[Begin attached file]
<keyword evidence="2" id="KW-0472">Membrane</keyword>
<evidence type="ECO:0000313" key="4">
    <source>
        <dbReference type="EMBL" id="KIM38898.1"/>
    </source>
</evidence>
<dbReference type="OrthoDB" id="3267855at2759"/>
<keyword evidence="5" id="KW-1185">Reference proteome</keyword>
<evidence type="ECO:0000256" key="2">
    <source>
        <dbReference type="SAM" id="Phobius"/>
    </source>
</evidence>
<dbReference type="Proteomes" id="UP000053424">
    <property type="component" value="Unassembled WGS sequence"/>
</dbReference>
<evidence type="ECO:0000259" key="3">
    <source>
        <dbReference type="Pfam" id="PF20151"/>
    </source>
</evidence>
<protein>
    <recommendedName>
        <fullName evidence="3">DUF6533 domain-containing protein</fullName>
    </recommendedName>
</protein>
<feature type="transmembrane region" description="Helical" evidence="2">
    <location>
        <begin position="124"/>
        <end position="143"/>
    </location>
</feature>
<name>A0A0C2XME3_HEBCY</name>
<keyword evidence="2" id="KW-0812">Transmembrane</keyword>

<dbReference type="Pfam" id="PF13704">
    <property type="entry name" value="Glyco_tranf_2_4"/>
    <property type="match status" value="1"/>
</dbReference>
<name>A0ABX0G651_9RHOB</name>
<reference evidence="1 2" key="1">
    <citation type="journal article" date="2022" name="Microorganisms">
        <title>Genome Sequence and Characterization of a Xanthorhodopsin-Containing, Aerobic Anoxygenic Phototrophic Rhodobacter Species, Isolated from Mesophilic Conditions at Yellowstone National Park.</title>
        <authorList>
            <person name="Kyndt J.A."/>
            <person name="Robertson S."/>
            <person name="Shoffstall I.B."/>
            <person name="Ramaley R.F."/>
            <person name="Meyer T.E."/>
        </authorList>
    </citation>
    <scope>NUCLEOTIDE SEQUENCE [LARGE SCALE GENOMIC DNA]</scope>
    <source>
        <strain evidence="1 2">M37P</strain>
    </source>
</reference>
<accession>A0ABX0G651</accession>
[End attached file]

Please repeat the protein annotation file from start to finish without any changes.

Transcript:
<keyword evidence="2" id="KW-0472">Membrane</keyword>
<evidence type="ECO:0000313" key="4">
    <source>
        <dbReference type="EMBL" id="KIM38898.1"/>
    </source>
</evidence>
<dbReference type="OrthoDB" id="3267855at2759"/>
<keyword evidence="5" id="KW-1185">Reference proteome</keyword>
<evidence type="ECO:0000256" key="2">
    <source>
        <dbReference type="SAM" id="Phobius"/>
    </source>
</evidence>
<dbReference type="Proteomes" id="UP000053424">
    <property type="component" value="Unassembled WGS sequence"/>
</dbReference>
<evidence type="ECO:0000259" key="3">
    <source>
        <dbReference type="Pfam" id="PF20151"/>
    </source>
</evidence>
<protein>
    <recommendedName>
        <fullName evidence="3">DUF6533 domain-containing protein</fullName>
    </recommendedName>
</protein>
<feature type="transmembrane region" description="Helical" evidence="2">
    <location>
        <begin position="124"/>
        <end position="143"/>
    </location>
</feature>
<name>A0A0C2XME3_HEBCY</name>
<keyword evidence="2" id="KW-0812">Transmembrane</keyword>

<dbReference type="Pfam" id="PF13704">
    <property type="entry name" value="Glyco_tranf_2_4"/>
    <property type="match status" value="1"/>
</dbReference>
<name>A0ABX0G651_9RHOB</name>
<reference evidence="1 2" key="1">
    <citation type="journal article" date="2022" name="Microorganisms">
        <title>Genome Sequence and Characterization of a Xanthorhodopsin-Containing, Aerobic Anoxygenic Phototrophic Rhodobacter Species, Isolated from Mesophilic Conditions at Yellowstone National Park.</title>
        <authorList>
            <person name="Kyndt J.A."/>
            <person name="Robertson S."/>
            <person name="Shoffstall I.B."/>
            <person name="Ramaley R.F."/>
            <person name="Meyer T.E."/>
        </authorList>
    </citation>
    <scope>NUCLEOTIDE SEQUENCE [LARGE SCALE GENOMIC DNA]</scope>
    <source>
        <strain evidence="1 2">M37P</strain>
    </source>
</reference>
<accession>A0ABX0G651</accession>